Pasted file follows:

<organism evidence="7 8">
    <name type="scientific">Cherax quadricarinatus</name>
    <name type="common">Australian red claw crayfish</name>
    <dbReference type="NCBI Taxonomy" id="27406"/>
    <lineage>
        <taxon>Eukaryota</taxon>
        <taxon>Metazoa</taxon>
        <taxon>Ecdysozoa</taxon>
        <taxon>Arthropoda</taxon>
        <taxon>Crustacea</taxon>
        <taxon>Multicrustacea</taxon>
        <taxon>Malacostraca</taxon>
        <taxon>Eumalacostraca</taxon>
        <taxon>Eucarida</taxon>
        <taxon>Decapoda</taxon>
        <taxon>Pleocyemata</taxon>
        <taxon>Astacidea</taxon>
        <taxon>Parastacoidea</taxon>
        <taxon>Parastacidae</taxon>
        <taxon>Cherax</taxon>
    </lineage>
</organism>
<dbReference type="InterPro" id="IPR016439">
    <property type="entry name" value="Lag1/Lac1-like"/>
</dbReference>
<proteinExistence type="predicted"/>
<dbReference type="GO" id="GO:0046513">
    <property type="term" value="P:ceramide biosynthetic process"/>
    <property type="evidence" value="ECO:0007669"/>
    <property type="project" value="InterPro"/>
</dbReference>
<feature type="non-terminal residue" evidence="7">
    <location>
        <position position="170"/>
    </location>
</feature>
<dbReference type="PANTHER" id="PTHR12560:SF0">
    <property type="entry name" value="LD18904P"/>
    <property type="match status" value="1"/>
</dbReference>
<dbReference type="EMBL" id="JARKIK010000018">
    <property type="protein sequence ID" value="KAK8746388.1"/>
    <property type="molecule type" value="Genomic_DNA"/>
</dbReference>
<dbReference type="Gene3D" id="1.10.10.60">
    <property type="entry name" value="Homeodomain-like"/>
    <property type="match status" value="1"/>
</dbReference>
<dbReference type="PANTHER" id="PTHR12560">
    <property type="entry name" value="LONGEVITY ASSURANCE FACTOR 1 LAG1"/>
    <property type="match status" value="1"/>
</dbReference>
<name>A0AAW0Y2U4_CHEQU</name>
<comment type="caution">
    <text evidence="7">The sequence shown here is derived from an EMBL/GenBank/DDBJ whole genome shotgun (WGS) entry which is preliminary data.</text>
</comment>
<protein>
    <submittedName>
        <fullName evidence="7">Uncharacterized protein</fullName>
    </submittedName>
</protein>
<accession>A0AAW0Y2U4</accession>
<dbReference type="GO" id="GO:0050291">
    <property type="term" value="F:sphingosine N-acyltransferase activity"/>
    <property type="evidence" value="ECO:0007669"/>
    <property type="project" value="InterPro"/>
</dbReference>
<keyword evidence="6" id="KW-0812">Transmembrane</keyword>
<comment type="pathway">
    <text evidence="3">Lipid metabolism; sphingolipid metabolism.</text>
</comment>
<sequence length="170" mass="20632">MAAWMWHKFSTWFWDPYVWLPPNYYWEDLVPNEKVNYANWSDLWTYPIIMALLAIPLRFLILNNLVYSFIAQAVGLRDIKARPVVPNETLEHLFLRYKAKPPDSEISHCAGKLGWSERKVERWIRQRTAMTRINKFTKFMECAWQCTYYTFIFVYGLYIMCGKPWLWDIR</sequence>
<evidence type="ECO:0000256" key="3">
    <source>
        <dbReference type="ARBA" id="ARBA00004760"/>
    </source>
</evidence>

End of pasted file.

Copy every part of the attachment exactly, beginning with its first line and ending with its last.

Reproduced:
<organism evidence="7 8">
    <name type="scientific">Cherax quadricarinatus</name>
    <name type="common">Australian red claw crayfish</name>
    <dbReference type="NCBI Taxonomy" id="27406"/>
    <lineage>
        <taxon>Eukaryota</taxon>
        <taxon>Metazoa</taxon>
        <taxon>Ecdysozoa</taxon>
        <taxon>Arthropoda</taxon>
        <taxon>Crustacea</taxon>
        <taxon>Multicrustacea</taxon>
        <taxon>Malacostraca</taxon>
        <taxon>Eumalacostraca</taxon>
        <taxon>Eucarida</taxon>
        <taxon>Decapoda</taxon>
        <taxon>Pleocyemata</taxon>
        <taxon>Astacidea</taxon>
        <taxon>Parastacoidea</taxon>
        <taxon>Parastacidae</taxon>
        <taxon>Cherax</taxon>
    </lineage>
</organism>
<dbReference type="InterPro" id="IPR016439">
    <property type="entry name" value="Lag1/Lac1-like"/>
</dbReference>
<proteinExistence type="predicted"/>
<dbReference type="GO" id="GO:0046513">
    <property type="term" value="P:ceramide biosynthetic process"/>
    <property type="evidence" value="ECO:0007669"/>
    <property type="project" value="InterPro"/>
</dbReference>
<feature type="non-terminal residue" evidence="7">
    <location>
        <position position="170"/>
    </location>
</feature>
<dbReference type="PANTHER" id="PTHR12560:SF0">
    <property type="entry name" value="LD18904P"/>
    <property type="match status" value="1"/>
</dbReference>
<dbReference type="EMBL" id="JARKIK010000018">
    <property type="protein sequence ID" value="KAK8746388.1"/>
    <property type="molecule type" value="Genomic_DNA"/>
</dbReference>
<dbReference type="Gene3D" id="1.10.10.60">
    <property type="entry name" value="Homeodomain-like"/>
    <property type="match status" value="1"/>
</dbReference>
<dbReference type="PANTHER" id="PTHR12560">
    <property type="entry name" value="LONGEVITY ASSURANCE FACTOR 1 LAG1"/>
    <property type="match status" value="1"/>
</dbReference>
<name>A0AAW0Y2U4_CHEQU</name>
<comment type="caution">
    <text evidence="7">The sequence shown here is derived from an EMBL/GenBank/DDBJ whole genome shotgun (WGS) entry which is preliminary data.</text>
</comment>
<protein>
    <submittedName>
        <fullName evidence="7">Uncharacterized protein</fullName>
    </submittedName>
</protein>
<accession>A0AAW0Y2U4</accession>
<dbReference type="GO" id="GO:0050291">
    <property type="term" value="F:sphingosine N-acyltransferase activity"/>
    <property type="evidence" value="ECO:0007669"/>
    <property type="project" value="InterPro"/>
</dbReference>
<keyword evidence="6" id="KW-0812">Transmembrane</keyword>
<comment type="pathway">
    <text evidence="3">Lipid metabolism; sphingolipid metabolism.</text>
</comment>
<sequence length="170" mass="20632">MAAWMWHKFSTWFWDPYVWLPPNYYWEDLVPNEKVNYANWSDLWTYPIIMALLAIPLRFLILNNLVYSFIAQAVGLRDIKARPVVPNETLEHLFLRYKAKPPDSEISHCAGKLGWSERKVERWIRQRTAMTRINKFTKFMECAWQCTYYTFIFVYGLYIMCGKPWLWDIR</sequence>
<evidence type="ECO:0000256" key="3">
    <source>
        <dbReference type="ARBA" id="ARBA00004760"/>
    </source>
</evidence>